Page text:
On the other hand, tilapia is so mild that anyone can like it, and it can be more interesting than chicken (or at least much more moist, and theoretically healthier). It's easy to pick flavors that go well with it, too--it's as simple as trying to match a flavor to french bread. For all of these reasons, tilapia is a logical choice for any menu, from a restaurant's perspective (except that it's seafood, which doesn't stay fresh for long).
So if I have so many gripes about tilapia, why did I order it? I just wasn't in a pasta mood. Pasta has been the cheap filler in my grocery lists for as long as I can remember, so when I'm away from home, it's the last thing I want to order. And the fish was, in fact, good. Big restaurants tend to serve consistently good food--that's one reason they don't bother me.
The tilapia came with uninspired sides of sauteed spinach and mashed potatoes. The mashed potatoes were so buttery that they were actually yellow--I couldn't eat them. While potatoes themselves are not the waistline killers that many people think they are, eating an entire stick of butter in one sitting will kill more than just your figure. There was nothing exciting about the spinach, and I don't know anyone who wants to eat almost a cup of cooked spinach in one sitting.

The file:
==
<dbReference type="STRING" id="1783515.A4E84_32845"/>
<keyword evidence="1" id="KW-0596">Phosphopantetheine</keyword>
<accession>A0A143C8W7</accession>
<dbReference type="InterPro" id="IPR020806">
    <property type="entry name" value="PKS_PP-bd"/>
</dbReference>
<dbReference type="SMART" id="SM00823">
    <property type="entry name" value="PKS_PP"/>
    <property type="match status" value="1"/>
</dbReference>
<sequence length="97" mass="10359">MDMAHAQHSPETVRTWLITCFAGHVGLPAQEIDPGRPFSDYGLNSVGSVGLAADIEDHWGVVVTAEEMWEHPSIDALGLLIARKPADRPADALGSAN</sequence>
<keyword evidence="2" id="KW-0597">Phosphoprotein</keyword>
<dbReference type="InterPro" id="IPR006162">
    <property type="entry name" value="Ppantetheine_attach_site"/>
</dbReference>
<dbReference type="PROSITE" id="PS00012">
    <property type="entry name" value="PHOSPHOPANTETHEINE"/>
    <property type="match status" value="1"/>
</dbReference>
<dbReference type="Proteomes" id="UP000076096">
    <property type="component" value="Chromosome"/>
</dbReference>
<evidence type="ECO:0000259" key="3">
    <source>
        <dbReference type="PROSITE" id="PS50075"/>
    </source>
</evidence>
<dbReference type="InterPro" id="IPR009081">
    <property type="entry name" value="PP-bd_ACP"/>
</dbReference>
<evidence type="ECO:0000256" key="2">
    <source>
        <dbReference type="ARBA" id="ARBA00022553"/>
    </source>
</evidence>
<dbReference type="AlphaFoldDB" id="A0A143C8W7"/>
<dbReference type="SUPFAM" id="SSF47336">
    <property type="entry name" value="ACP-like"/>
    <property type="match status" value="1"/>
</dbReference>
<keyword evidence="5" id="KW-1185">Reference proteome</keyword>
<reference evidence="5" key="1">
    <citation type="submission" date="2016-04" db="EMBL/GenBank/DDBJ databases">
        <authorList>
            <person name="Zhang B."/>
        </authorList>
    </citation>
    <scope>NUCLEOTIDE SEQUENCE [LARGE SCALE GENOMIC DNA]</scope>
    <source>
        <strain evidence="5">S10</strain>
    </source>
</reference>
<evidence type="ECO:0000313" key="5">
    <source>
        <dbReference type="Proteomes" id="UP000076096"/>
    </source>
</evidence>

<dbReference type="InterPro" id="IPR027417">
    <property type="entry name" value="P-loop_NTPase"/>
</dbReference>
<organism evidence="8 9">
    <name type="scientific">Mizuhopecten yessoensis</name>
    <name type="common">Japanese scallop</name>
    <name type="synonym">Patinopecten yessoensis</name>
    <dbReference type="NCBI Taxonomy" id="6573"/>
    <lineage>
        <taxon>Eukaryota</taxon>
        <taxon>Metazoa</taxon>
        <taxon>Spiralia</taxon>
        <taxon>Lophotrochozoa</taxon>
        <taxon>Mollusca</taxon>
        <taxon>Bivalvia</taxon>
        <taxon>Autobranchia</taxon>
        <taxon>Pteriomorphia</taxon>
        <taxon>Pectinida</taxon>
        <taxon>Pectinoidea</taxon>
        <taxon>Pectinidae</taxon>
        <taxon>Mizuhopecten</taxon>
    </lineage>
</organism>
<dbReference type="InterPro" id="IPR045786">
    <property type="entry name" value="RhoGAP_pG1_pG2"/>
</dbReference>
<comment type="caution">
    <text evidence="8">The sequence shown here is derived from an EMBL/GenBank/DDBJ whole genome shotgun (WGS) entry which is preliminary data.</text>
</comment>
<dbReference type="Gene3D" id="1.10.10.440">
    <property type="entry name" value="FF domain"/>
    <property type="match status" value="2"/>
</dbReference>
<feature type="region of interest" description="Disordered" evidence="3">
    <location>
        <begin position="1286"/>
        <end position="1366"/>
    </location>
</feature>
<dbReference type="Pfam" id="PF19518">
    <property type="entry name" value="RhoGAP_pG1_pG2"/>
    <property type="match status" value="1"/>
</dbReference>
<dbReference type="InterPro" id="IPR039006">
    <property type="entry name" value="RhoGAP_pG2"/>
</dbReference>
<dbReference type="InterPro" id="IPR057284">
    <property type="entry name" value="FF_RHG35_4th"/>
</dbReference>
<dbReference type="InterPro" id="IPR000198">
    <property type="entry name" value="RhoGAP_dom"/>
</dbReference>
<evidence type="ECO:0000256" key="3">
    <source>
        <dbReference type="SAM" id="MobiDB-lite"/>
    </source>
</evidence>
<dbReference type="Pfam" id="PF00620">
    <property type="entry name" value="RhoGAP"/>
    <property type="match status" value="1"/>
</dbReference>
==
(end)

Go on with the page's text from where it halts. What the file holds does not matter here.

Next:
The rigatoni bolognese tasted like a pepperoni pizza--which was a good thing, though unexpected. I would have made the sauce more intense, but otherwise this dish was quite tasty. Palomino offers a lunch menu where you can order any combination of a half soup, half sandwich, half salad, or half pasta--including two half orders, which is what we did with the pasta. We also liked the four cheese penne, but it tasted like something I could have made at home (because I'm rather good in the kitchen).
Palomino is one of those places where your waitress will offer to grate fresh parmasean over your food--that's great, but I always wonder if restaurants have any idea how much cheese I actually put on top of my pasta when I'm at home. I can't bear the thought of my waitress grating cheese over my plate for 5 minutes straight--hell, even I wouldn't do that. That's what pre-grated cheese is for. Restaurants like Palomino and Macaroni Grill should abandon this ridiculous practice. It's all for show--no one ends up with more than a few silvers of cheese, which costs the restaurant almost nothing while trying to create the appearance of an upscale experience. If Palomino really cared about topping my pasta with grated parmasean, they'd give me a small bowl of it to add freely.